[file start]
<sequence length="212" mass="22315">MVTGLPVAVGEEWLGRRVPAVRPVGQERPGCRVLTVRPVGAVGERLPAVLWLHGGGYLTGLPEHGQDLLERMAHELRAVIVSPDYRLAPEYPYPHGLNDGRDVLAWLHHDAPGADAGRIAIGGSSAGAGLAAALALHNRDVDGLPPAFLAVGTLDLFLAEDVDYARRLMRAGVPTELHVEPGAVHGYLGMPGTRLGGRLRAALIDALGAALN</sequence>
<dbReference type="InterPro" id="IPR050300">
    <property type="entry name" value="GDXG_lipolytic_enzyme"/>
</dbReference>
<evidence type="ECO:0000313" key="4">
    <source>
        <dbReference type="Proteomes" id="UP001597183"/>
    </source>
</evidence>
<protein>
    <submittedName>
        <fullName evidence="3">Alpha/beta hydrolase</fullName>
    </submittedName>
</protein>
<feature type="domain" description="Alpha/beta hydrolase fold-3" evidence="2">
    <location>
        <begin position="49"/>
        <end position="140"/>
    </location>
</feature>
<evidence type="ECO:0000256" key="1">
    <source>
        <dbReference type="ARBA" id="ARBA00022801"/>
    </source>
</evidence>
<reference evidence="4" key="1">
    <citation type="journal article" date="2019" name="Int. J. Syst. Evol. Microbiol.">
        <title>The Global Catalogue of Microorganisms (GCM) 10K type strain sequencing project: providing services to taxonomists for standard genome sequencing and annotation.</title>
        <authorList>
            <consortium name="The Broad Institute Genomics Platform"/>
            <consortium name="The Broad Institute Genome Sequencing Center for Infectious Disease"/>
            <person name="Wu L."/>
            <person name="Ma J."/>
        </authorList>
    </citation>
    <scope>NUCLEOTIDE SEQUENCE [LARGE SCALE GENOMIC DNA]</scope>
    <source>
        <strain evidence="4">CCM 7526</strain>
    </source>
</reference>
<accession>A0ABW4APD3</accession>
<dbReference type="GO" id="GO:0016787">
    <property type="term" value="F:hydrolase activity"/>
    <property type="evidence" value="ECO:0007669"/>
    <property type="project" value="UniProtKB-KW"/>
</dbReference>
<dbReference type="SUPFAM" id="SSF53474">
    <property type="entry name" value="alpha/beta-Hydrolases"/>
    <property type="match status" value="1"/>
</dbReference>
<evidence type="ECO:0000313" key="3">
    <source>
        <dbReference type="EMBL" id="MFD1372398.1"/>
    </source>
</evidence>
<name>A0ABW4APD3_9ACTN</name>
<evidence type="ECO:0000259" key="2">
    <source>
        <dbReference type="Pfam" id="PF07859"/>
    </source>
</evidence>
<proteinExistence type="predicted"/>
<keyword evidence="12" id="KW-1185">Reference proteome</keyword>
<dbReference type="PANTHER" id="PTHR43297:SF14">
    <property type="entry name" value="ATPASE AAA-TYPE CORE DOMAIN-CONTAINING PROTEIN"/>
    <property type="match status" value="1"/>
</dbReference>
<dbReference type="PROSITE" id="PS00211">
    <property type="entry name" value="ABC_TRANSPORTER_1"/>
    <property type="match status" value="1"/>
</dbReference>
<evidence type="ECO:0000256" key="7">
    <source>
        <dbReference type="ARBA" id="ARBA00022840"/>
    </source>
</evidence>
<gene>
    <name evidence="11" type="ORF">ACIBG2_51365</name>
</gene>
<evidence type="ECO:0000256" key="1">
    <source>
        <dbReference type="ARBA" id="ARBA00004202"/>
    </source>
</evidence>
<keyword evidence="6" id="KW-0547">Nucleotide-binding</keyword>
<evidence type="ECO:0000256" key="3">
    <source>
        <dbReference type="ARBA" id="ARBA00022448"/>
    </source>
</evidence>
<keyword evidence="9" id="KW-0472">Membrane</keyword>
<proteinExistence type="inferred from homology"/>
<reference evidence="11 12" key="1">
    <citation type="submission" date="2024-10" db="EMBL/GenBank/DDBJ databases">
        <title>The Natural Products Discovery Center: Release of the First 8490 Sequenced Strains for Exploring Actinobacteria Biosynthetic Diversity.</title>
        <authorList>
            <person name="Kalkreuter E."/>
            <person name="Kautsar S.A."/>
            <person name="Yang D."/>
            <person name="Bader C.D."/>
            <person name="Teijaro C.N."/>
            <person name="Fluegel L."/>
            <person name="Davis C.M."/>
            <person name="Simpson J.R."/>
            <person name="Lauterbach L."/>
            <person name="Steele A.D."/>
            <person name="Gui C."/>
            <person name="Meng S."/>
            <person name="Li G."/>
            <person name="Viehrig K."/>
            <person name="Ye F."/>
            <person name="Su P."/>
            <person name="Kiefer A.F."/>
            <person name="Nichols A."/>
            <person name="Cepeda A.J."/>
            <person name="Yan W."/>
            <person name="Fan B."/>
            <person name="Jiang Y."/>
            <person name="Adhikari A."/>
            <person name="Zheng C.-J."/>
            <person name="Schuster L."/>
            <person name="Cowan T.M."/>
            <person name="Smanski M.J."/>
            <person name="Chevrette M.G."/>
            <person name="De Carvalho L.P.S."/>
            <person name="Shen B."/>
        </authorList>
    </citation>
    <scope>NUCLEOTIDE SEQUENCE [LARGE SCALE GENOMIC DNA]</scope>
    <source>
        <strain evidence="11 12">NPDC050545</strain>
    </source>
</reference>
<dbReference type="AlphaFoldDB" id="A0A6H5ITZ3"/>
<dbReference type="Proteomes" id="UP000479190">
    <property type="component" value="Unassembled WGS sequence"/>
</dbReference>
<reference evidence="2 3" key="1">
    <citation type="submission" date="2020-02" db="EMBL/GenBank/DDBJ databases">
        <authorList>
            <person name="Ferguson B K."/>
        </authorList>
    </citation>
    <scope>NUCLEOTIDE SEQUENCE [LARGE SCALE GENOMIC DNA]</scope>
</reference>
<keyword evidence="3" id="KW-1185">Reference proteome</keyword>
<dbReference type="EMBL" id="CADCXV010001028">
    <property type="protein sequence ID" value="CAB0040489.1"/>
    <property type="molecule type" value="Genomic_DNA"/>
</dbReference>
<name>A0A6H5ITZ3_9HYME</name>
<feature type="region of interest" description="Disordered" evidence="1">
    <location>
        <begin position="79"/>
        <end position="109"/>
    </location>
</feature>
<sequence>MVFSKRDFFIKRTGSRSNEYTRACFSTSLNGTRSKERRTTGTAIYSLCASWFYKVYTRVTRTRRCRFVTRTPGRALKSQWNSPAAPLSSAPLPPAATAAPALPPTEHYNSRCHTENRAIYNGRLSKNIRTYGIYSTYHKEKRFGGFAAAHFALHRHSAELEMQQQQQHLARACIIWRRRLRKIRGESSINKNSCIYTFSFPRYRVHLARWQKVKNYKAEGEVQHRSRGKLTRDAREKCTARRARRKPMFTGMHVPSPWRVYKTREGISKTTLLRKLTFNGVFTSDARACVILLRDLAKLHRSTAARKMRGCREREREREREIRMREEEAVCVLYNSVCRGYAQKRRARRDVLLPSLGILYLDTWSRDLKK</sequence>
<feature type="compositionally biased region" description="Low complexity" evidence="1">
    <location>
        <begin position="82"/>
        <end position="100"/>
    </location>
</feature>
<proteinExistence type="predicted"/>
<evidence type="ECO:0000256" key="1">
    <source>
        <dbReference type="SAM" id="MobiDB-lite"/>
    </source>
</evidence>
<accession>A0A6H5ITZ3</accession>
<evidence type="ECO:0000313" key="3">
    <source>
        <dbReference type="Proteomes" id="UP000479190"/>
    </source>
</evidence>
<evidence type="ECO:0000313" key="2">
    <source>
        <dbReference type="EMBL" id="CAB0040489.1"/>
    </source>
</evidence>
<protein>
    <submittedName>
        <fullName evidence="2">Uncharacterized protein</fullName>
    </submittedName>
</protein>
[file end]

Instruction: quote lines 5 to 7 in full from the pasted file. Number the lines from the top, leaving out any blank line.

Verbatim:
<evidence type="ECO:0000313" key="4">
    <source>
        <dbReference type="Proteomes" id="UP001597183"/>